Politics & Policy

The Man Who Put His Name Forward

Mr. Turner Goes to Washington.

Seventy years old, he was retired with 13 grandchildren, sitting comfortably in Breezy Point, Queens, enjoying life. But Bob Turner is now one of the 435, and trying to get something constructive done in a town that often seems destined for something different. A former media businessman, Turner joins a team that wants to provide a Total Makeover to a real-life series of What Not to Do; it’s not quite a Mission Impossible — at least not yet. 

He spoke at his congressional campaign’s victory party in Howard Beach early in the morning of September 14. He was armed with a clear message, and appeared humble and confident as its advocate. He had been elected to the seat vacated by the now-infamous Anthony Weiner, a seat that may very well be redistricted out of existence next year. But this is just fine with him.

Turner is about as far away as one can get from being a career politician. In 2010, we spoke about the prospect of his becoming Congressman Turner: “I will have a job to do,” he told me. “I want to do it and get the hell out.” This wasn’t his dream, you see. It was his calling.

He was watching Bill O’Reilly, and he was furious. Furious about the health-care monstrosity, and his own congressman’s dodgy answers. He wanted to send a check to someone, but no one had put their name forward. The rest, as they say, is history. The voters of NY-9, agitated about the economy, about marriage, and about the future, sent him to Washington.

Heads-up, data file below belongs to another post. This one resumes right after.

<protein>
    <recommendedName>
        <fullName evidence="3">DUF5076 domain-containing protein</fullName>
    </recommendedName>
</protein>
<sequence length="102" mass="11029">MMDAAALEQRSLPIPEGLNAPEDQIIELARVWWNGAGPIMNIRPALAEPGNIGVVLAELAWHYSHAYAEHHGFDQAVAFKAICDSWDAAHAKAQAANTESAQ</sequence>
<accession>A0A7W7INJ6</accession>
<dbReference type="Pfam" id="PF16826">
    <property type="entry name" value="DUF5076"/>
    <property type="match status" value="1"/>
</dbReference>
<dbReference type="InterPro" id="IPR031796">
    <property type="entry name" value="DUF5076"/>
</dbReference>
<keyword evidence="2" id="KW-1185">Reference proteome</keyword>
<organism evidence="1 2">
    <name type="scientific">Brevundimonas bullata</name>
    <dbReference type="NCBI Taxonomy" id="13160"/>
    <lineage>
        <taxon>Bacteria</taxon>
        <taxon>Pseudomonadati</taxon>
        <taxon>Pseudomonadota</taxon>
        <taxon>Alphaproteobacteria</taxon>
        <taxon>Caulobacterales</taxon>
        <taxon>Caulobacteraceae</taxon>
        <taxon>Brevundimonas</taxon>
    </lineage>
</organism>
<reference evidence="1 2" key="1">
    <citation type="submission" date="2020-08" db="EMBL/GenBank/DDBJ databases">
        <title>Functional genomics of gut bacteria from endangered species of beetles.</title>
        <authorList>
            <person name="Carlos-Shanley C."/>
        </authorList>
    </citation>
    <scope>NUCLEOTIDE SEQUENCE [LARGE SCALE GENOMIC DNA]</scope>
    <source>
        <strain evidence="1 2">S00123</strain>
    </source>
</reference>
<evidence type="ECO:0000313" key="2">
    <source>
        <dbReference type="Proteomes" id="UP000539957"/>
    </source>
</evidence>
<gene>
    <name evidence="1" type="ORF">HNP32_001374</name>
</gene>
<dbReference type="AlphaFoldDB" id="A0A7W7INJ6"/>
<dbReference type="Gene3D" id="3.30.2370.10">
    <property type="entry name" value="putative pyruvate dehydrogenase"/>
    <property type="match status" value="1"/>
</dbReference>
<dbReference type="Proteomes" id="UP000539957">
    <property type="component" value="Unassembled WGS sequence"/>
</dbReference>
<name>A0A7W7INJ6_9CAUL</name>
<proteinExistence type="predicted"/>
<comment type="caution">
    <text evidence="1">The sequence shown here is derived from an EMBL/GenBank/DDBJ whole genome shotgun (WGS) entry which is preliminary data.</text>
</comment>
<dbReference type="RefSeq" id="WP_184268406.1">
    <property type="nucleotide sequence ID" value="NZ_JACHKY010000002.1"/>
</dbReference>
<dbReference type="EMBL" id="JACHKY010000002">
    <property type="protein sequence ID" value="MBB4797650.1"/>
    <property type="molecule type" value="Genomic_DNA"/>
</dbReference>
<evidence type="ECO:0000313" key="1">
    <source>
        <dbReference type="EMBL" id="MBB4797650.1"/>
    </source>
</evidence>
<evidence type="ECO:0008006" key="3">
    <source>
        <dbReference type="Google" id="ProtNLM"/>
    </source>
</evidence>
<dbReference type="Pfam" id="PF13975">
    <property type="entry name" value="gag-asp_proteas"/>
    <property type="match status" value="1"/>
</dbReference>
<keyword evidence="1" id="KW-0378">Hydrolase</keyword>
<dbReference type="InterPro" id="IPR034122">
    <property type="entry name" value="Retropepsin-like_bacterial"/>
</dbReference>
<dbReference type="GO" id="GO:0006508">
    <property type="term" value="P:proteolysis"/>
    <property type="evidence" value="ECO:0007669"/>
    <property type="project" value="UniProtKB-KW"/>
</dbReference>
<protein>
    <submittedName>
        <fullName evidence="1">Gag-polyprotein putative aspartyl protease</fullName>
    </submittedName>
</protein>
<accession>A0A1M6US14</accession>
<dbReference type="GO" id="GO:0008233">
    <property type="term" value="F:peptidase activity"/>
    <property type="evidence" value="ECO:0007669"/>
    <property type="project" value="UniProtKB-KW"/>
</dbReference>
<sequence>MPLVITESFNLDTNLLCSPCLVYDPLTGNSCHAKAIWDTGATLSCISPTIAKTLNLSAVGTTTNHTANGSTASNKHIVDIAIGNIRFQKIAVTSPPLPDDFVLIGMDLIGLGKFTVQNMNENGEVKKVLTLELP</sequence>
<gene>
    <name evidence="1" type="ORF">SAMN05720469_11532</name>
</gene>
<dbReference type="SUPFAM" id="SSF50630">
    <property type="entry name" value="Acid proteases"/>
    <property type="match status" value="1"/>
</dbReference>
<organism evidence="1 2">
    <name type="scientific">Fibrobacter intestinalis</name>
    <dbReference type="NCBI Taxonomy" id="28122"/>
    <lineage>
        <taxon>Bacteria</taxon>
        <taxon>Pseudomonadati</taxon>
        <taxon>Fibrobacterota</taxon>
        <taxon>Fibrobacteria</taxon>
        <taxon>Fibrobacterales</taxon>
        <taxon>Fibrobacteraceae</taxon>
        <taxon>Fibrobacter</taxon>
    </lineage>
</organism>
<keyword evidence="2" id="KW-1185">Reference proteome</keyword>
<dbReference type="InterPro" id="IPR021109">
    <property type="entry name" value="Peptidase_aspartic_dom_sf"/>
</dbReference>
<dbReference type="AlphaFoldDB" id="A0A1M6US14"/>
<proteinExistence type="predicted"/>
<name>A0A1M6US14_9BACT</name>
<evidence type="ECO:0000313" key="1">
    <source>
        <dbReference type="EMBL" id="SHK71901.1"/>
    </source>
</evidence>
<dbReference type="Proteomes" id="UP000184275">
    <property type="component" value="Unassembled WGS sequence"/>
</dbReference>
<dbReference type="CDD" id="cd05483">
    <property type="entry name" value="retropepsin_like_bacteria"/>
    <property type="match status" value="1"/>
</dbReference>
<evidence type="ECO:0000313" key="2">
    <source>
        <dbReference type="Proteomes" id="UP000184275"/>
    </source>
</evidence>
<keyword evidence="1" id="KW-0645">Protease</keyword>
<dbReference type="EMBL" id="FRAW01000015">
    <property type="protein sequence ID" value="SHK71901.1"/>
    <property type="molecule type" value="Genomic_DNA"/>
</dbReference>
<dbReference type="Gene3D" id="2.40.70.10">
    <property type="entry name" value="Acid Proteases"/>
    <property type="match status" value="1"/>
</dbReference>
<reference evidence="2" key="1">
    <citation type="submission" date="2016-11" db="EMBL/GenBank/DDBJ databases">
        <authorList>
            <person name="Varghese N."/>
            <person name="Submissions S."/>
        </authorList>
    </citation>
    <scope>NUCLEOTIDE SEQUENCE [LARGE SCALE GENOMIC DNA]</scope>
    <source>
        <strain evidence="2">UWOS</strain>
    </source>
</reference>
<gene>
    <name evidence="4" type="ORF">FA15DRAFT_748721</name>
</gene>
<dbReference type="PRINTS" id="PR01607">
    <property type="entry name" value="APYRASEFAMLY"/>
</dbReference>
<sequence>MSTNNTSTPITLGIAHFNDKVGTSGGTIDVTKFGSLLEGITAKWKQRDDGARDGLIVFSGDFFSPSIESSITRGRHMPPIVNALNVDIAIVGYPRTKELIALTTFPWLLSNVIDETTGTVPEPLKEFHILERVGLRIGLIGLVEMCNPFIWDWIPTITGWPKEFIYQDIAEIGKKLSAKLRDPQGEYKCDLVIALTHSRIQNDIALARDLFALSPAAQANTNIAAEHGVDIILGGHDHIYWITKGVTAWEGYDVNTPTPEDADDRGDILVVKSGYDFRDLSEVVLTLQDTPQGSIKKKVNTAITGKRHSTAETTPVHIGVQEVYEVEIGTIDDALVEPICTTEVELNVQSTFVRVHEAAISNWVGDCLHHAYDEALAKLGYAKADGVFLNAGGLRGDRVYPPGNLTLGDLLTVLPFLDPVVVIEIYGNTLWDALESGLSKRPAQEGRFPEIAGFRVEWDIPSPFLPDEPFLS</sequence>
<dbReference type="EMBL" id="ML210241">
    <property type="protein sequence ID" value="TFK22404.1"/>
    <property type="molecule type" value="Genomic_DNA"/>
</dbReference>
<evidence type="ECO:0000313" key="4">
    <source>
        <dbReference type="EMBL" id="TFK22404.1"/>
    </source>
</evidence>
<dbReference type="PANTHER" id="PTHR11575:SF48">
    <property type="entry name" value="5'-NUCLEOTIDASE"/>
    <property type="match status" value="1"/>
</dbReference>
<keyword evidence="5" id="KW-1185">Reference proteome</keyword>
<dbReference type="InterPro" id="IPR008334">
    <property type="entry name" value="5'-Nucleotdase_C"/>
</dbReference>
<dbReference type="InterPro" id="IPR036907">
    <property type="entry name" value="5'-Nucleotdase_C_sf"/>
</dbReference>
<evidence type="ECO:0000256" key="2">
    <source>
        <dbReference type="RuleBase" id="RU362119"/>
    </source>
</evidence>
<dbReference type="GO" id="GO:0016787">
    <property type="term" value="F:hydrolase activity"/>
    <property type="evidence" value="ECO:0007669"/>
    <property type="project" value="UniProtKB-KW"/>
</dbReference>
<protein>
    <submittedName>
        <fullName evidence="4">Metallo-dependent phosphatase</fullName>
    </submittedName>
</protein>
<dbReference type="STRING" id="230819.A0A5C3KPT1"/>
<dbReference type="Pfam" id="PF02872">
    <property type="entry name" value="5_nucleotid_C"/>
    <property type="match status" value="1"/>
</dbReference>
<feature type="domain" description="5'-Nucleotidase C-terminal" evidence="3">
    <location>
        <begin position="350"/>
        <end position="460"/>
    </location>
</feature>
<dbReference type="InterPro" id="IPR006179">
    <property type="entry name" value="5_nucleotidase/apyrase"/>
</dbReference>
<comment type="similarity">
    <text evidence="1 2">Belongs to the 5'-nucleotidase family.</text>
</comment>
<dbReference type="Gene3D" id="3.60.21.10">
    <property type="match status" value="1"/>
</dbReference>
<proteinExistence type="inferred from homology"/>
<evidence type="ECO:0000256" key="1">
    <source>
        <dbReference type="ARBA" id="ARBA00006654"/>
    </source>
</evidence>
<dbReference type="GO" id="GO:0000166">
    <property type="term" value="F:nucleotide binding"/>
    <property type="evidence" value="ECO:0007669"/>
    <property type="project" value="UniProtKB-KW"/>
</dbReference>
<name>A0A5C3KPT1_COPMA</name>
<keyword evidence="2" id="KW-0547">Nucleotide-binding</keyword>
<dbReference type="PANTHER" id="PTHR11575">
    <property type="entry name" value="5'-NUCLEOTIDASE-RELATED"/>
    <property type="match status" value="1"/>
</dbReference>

“I understand I start on Thursday,” he said to the cheering crowd — the work, the mission clearly on his mind.

This wasn’t the first call Turner had answered. It was hard to miss C. J. among the Turner family on election night. When she was diagnosed as HIV-positive in 1986, his mother, Rosemary Holmstrom, became well-known in New York City — the story was even made into a made-for-TV movie starring Linda Hamilton — as a loving mom who wanted a home for her 8-year-old son. Turner and his wife, Peggy, a nurse, provided that home and adopted C. J. after Mrs. Holmstrom’s death.

The Turners have the resources.  But it takes more than that to raise someone with the smile C. J. had election night. Something much richer and more enduring.

Hours after Turner was sworn in, Speaker of the House John Boehner spoke in a style similar to Turner’s, just without the New York accent. “Hell no, I’m not having any fun,” reflected the speaker. “But I’m glad I’m here. . . . I came here to do something on behalf of my country. . . . I’d like to accomplish my mission and get the hell out of here.”

Boehner ended a Q&A session by explaining: “I took a job with my neighborhood homeowners’ association . . . wound up in Congress . . . this too could happen to you.”

Given the opportunity to complain about his job, he didn’t take the bait. “I’ve done the stress thing. . . . I don’t really have a lot of worries or concerns. . . . I am a pretty simple guy.”